Shipping and Logistics

Shipping Season Open on the Great Lakes

Written by Sandy Williams

The shipping season opened on the Great Lakes this month. In general, freight shipments within the U.S. are moving without complications in March. Rate increases have been noted for most seaborne freight with the Baltic Dry Index approaching highs last seen in November 2016.

Seaborne Freight

The Panama Canal continues to break monthly records for tonnage. In February daily average tonnage reached 1.18 million tons, up 1.7 percent from January according to a report by the Panama Canal Authority.

MID-SHIP Report notes that period charter activity has increased and “we are seeing signs of a new, slow and sustained recovery” in both the freight and commodity markets. The Baltic Dry Index, as of March 20, was at 1,205. The BDI tracks dry-bulk rates based on vessel size and shipping route and is a used as a benchmark for overall trade volume.

Spot rates have increased in the Capesize, Supramax and Handysize markets. The Panamax market lost ten percent of its value last week and is trading at November levels of $9,000 per cay, said MID-SHIP. The rate is three times higher than a year ago but ship-owners are concerned that a major correction may be looming. Rates have dropped in the Pacific by almost 20 percent in the week preceding March 16 and the Atlantic rates fell $2000 to $14,000 per day from a high of $16,000 the previous week.

 shipping index


River freight is moving along pretty well so far this month with some reports of high water and fog delays but very little ice for this time of the year. Barge traffic on the Ohio, Illinois, Tennessee, and Cumberland Rivers is expected to experience some delays due to lock repairs in the coming weeks.

Oversupply continues to vex the barge market. MIDSHIP says barge companies are “seeking ways to cut their losses by parking their equipment to contend with the reduced demand.” Demand is expected to weaken further as the South American grain harvest competes with US exports this spring.


The flatbed load to truck ratio jumped 4 percent to 35.8 loads per truck nationally in the week March 5-11. It was the sixth weekly increase in a row. Flatbed rates were down one cent per mile to a national average of $2.01 per mile. Rates varied from $1.60 per mile in the Phoenix area to $3.07 per mile near Harrisburg, PA, according to DAT Trendlines. National on-highway diesel fuel price was $2.539 per gallon as of March 20, 2017.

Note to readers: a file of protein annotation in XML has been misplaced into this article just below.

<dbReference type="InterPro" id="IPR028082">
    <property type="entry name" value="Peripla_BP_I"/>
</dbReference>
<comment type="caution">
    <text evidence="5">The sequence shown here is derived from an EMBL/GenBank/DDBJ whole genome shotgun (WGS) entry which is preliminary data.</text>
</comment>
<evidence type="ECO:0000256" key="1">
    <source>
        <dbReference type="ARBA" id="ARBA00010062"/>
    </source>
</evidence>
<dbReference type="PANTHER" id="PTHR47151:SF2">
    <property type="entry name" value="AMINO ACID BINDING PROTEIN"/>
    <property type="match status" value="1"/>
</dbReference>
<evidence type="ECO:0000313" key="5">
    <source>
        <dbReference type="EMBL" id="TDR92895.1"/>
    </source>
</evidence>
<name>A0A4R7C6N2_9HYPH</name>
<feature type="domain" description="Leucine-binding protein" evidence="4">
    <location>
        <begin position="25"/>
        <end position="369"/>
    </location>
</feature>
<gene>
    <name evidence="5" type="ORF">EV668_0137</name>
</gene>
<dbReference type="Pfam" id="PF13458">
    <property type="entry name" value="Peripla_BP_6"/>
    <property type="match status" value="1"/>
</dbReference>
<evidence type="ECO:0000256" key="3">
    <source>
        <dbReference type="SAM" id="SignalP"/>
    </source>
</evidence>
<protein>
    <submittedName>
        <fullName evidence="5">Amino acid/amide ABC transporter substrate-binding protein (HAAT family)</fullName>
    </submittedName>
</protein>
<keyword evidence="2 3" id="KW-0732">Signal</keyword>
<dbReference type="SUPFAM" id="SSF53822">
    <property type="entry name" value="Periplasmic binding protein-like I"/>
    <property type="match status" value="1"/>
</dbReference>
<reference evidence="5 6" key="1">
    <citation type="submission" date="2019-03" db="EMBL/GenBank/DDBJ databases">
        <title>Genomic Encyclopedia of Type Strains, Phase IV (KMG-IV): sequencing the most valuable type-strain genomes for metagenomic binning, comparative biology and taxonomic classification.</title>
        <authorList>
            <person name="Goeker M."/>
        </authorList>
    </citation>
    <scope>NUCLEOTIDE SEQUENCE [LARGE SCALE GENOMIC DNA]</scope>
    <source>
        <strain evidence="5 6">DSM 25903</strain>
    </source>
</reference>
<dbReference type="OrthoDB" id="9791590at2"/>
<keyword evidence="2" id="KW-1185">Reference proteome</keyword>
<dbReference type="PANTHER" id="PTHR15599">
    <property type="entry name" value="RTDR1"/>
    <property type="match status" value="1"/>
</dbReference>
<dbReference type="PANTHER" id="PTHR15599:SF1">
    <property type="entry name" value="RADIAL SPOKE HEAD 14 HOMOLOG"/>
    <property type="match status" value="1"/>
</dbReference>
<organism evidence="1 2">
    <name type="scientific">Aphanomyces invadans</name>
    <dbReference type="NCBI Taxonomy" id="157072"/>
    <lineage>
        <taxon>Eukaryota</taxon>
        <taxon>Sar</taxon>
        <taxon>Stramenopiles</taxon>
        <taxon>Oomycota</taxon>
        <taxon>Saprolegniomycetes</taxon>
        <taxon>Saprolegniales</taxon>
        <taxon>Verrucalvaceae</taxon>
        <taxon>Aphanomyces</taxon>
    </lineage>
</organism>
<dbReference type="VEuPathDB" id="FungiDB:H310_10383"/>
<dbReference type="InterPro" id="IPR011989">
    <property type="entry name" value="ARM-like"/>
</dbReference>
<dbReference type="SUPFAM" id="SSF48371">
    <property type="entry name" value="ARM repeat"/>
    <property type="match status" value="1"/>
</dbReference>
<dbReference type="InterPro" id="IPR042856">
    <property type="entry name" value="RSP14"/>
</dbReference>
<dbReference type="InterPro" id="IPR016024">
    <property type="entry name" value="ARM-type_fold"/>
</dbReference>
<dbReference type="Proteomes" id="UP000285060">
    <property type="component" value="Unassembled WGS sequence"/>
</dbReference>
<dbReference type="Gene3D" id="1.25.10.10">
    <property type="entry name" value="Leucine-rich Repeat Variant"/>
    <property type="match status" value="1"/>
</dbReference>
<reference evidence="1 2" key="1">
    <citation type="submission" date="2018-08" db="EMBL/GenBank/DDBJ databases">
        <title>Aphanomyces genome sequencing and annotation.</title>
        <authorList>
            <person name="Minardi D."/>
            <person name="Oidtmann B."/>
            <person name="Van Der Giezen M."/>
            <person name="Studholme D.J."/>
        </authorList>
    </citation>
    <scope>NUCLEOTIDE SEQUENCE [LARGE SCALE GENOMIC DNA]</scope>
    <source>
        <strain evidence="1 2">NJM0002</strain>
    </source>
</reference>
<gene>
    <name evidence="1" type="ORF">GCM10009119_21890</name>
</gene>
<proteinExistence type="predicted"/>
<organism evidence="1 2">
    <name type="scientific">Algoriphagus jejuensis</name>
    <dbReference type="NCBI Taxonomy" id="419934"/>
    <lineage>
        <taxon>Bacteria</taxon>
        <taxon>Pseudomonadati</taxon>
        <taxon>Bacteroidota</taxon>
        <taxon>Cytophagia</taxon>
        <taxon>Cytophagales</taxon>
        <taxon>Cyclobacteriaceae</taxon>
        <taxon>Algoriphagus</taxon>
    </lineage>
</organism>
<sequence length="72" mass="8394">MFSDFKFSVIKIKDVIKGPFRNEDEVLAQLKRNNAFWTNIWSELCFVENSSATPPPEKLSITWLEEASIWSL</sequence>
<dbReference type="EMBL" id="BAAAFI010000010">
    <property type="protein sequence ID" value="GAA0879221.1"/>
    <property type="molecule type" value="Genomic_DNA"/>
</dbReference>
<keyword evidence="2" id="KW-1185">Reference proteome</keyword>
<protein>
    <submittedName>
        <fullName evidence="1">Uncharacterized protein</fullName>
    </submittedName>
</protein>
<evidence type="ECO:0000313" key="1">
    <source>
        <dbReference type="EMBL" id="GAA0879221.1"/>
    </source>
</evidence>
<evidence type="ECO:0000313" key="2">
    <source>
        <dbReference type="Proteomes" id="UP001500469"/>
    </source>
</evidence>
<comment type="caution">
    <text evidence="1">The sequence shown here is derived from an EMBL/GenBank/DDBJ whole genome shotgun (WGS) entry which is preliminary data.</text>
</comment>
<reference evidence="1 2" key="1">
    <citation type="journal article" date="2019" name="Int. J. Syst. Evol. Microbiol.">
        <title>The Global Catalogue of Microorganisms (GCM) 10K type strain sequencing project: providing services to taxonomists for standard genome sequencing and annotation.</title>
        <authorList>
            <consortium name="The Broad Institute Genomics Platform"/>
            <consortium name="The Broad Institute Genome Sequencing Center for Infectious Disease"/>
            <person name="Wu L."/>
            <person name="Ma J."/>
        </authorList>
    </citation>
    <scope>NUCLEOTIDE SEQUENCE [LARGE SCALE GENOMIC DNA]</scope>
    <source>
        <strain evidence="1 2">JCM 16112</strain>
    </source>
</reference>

The American Trucking Association reported that the For-Hire Truck Tonnage Index decreased 0.1 percent in February following a 2.9 increase in January.

“February’s numbers, especially the year-over-year drop, might surprise some as several other economic indicators were positive in February,” said ATA Chief Economist Bob Costello. “However, I’m not worried about the decline from February last year as it was really due to very difficult comparisons more than anything else: February 2016 was abnormally strong.

“Looking ahead, signs remain mostly positive for truck tonnage, including lower inventory levels, better manufacturing activity, solid housing starts, good consumer spending, as well as an increase in the oil rig count – all of which are drivers of freight volumes” he said.

FTR, a trucking consulting firm, also looks toward a better year for the industry in 2017 and expects moderate growth. FTR says that the optimism that the trucking industry is feeling about the Trump administration comes with some risks associated with some of the economic polices being proposed.

“We are also closely tracking government policies and actions,” said Starks. “The main concern continues to be the possibility of trade wars, which could have immediate and detrimental impacts on freight transportation.”


The Association of American Railroads reported US weekly rail traffic during the week ending March 11, 2017 was up 4.4 percent year over year to 510,638 carloads and intermodal units. Carloads totaled 253,664, up 4.3 percent, and intermodal volume was up 4.5 percent to 256,974 containers and trailers.

Great Lakes

The 2017 Great Lakes shipping season commenced on February 28th with the departure of the U.S.-flat tug/barge unit Dorothy Ann/Pathfinder from Erie, PA to Cleveland, Ohio to shuttle iron ore from the Cleveland bulk Terminal to ArcelorMittal.

The St. Lawrence Seaway was officially reopened for the season on March 20 with the passage of the CSL St. Laurent through the St. Lambert lock. The ship featured mural of a Canadian goose in flight, commissioned by Canada Steamship Lines, as a tribute to Canada’s 150th anniversary and 357th anniversary of the City of Montreal. Last year’s shipping season was a dismal one for the St. Lawrence Seaway with traffic declining by 3.4 percent to 35 million metric tons. The decline in volume was attributed to a 13.3 percent decline in ore shipments.

The Soo Locks are scheduled to open after midnight on March 25. The locks are closed for ten weeks beginning in January for annual maintenance. The locks allow transit of iron and coal to the steel industry from Lake Superior to mills along the lower Great Lakes.

According to the Lake Carriers Association U.S-flag freighters moved 83.3 million tons of cargo in 2016 on the Great Lakes. Iron ore headed for steel production totaled 44.1 million tons; limestone loads for construction and steel production totaled 21.2 million ton; and coal, mostly for power generation, totaled 13 million tons.

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